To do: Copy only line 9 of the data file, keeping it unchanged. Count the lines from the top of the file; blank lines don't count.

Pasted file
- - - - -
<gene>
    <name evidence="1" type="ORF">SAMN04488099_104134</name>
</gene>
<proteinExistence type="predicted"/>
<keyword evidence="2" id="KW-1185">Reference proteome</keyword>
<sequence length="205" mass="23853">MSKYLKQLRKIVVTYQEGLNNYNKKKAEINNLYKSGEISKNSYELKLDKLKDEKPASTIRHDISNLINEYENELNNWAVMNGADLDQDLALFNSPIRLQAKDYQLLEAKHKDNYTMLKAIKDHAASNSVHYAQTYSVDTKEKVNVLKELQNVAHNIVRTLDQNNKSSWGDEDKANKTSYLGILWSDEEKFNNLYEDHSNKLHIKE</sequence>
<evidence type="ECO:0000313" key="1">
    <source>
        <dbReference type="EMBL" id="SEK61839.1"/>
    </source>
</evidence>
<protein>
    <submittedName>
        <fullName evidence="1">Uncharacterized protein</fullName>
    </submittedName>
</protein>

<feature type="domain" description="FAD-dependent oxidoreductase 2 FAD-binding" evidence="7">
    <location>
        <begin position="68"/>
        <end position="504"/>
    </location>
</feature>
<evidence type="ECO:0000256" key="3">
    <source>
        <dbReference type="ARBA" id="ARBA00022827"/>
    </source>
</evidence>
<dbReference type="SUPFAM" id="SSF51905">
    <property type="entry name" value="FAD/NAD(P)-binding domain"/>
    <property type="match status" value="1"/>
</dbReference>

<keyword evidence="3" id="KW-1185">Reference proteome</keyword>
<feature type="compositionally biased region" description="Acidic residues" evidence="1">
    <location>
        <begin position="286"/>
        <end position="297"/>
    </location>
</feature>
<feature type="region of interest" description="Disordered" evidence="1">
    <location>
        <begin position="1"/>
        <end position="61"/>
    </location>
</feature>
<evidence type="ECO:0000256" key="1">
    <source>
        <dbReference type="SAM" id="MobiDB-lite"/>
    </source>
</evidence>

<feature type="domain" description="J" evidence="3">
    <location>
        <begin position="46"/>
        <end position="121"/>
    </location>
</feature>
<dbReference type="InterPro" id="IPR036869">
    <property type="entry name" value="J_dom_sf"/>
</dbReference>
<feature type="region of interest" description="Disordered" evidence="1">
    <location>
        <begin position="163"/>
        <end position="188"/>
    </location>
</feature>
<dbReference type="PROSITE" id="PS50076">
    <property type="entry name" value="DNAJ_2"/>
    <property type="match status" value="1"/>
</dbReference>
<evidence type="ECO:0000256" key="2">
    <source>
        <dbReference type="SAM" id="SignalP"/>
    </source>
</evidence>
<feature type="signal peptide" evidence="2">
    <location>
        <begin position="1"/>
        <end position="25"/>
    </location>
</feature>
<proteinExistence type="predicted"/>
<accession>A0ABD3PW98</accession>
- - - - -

        <dbReference type="EMBL" id="SEK61839.1"/>